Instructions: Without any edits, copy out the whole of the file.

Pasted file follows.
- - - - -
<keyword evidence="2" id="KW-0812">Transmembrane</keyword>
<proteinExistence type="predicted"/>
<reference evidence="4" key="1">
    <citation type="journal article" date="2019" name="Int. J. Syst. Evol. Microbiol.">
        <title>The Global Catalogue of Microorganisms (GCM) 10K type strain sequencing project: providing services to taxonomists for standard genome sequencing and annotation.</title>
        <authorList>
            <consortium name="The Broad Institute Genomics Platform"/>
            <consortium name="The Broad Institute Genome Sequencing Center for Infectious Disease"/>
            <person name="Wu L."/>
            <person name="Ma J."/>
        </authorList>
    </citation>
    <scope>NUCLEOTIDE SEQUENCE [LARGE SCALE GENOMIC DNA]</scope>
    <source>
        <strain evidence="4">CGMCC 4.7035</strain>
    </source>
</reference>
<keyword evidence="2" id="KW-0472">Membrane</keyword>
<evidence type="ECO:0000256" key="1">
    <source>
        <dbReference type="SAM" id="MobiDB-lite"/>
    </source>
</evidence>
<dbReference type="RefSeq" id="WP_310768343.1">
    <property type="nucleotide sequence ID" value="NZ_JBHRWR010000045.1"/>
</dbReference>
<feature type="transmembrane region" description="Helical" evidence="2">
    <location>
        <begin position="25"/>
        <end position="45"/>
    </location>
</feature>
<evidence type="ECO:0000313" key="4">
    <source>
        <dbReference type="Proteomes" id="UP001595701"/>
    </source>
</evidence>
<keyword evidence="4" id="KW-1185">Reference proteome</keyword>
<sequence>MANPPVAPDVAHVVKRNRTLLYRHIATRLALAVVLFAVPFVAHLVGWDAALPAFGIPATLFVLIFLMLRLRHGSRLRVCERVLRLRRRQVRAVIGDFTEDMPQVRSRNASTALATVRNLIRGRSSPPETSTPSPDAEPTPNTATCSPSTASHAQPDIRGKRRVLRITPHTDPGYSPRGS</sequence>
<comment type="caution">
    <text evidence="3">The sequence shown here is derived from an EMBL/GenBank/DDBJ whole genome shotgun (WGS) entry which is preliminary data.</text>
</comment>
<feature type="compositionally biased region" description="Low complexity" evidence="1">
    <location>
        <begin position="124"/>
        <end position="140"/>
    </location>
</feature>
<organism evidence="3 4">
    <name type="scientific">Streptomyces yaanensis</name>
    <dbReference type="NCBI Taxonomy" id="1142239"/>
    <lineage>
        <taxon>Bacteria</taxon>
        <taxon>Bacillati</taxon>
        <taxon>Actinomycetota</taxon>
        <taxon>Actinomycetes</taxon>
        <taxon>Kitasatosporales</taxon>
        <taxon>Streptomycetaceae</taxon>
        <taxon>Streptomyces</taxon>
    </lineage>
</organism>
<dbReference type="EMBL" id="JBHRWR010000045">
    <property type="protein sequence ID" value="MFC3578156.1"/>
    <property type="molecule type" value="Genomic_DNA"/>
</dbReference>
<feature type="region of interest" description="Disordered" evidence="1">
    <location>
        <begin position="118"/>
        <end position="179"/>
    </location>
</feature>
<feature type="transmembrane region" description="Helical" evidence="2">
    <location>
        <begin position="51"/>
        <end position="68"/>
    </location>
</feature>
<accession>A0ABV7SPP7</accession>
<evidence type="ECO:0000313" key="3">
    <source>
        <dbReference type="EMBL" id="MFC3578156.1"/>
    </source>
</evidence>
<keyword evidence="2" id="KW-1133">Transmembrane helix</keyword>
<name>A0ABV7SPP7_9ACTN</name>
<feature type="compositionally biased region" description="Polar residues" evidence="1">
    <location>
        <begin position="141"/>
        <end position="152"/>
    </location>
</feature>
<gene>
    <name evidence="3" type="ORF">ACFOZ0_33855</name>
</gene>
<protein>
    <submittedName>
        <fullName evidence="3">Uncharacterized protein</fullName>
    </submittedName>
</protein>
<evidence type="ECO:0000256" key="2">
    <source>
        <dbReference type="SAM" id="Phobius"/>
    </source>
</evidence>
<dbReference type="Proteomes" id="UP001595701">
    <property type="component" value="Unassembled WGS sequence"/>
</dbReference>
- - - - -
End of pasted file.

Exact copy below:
<keyword evidence="2" id="KW-0812">Transmembrane</keyword>
<proteinExistence type="predicted"/>
<reference evidence="4" key="1">
    <citation type="journal article" date="2019" name="Int. J. Syst. Evol. Microbiol.">
        <title>The Global Catalogue of Microorganisms (GCM) 10K type strain sequencing project: providing services to taxonomists for standard genome sequencing and annotation.</title>
        <authorList>
            <consortium name="The Broad Institute Genomics Platform"/>
            <consortium name="The Broad Institute Genome Sequencing Center for Infectious Disease"/>
            <person name="Wu L."/>
            <person name="Ma J."/>
        </authorList>
    </citation>
    <scope>NUCLEOTIDE SEQUENCE [LARGE SCALE GENOMIC DNA]</scope>
    <source>
        <strain evidence="4">CGMCC 4.7035</strain>
    </source>
</reference>
<keyword evidence="2" id="KW-0472">Membrane</keyword>
<evidence type="ECO:0000256" key="1">
    <source>
        <dbReference type="SAM" id="MobiDB-lite"/>
    </source>
</evidence>
<dbReference type="RefSeq" id="WP_310768343.1">
    <property type="nucleotide sequence ID" value="NZ_JBHRWR010000045.1"/>
</dbReference>
<feature type="transmembrane region" description="Helical" evidence="2">
    <location>
        <begin position="25"/>
        <end position="45"/>
    </location>
</feature>
<evidence type="ECO:0000313" key="4">
    <source>
        <dbReference type="Proteomes" id="UP001595701"/>
    </source>
</evidence>
<keyword evidence="4" id="KW-1185">Reference proteome</keyword>
<sequence>MANPPVAPDVAHVVKRNRTLLYRHIATRLALAVVLFAVPFVAHLVGWDAALPAFGIPATLFVLIFLMLRLRHGSRLRVCERVLRLRRRQVRAVIGDFTEDMPQVRSRNASTALATVRNLIRGRSSPPETSTPSPDAEPTPNTATCSPSTASHAQPDIRGKRRVLRITPHTDPGYSPRGS</sequence>
<comment type="caution">
    <text evidence="3">The sequence shown here is derived from an EMBL/GenBank/DDBJ whole genome shotgun (WGS) entry which is preliminary data.</text>
</comment>
<feature type="compositionally biased region" description="Low complexity" evidence="1">
    <location>
        <begin position="124"/>
        <end position="140"/>
    </location>
</feature>
<organism evidence="3 4">
    <name type="scientific">Streptomyces yaanensis</name>
    <dbReference type="NCBI Taxonomy" id="1142239"/>
    <lineage>
        <taxon>Bacteria</taxon>
        <taxon>Bacillati</taxon>
        <taxon>Actinomycetota</taxon>
        <taxon>Actinomycetes</taxon>
        <taxon>Kitasatosporales</taxon>
        <taxon>Streptomycetaceae</taxon>
        <taxon>Streptomyces</taxon>
    </lineage>
</organism>
<dbReference type="EMBL" id="JBHRWR010000045">
    <property type="protein sequence ID" value="MFC3578156.1"/>
    <property type="molecule type" value="Genomic_DNA"/>
</dbReference>
<feature type="region of interest" description="Disordered" evidence="1">
    <location>
        <begin position="118"/>
        <end position="179"/>
    </location>
</feature>
<feature type="transmembrane region" description="Helical" evidence="2">
    <location>
        <begin position="51"/>
        <end position="68"/>
    </location>
</feature>
<accession>A0ABV7SPP7</accession>
<evidence type="ECO:0000313" key="3">
    <source>
        <dbReference type="EMBL" id="MFC3578156.1"/>
    </source>
</evidence>
<keyword evidence="2" id="KW-1133">Transmembrane helix</keyword>
<name>A0ABV7SPP7_9ACTN</name>
<feature type="compositionally biased region" description="Polar residues" evidence="1">
    <location>
        <begin position="141"/>
        <end position="152"/>
    </location>
</feature>
<gene>
    <name evidence="3" type="ORF">ACFOZ0_33855</name>
</gene>
<protein>
    <submittedName>
        <fullName evidence="3">Uncharacterized protein</fullName>
    </submittedName>
</protein>
<evidence type="ECO:0000256" key="2">
    <source>
        <dbReference type="SAM" id="Phobius"/>
    </source>
</evidence>
<dbReference type="Proteomes" id="UP001595701">
    <property type="component" value="Unassembled WGS sequence"/>
</dbReference>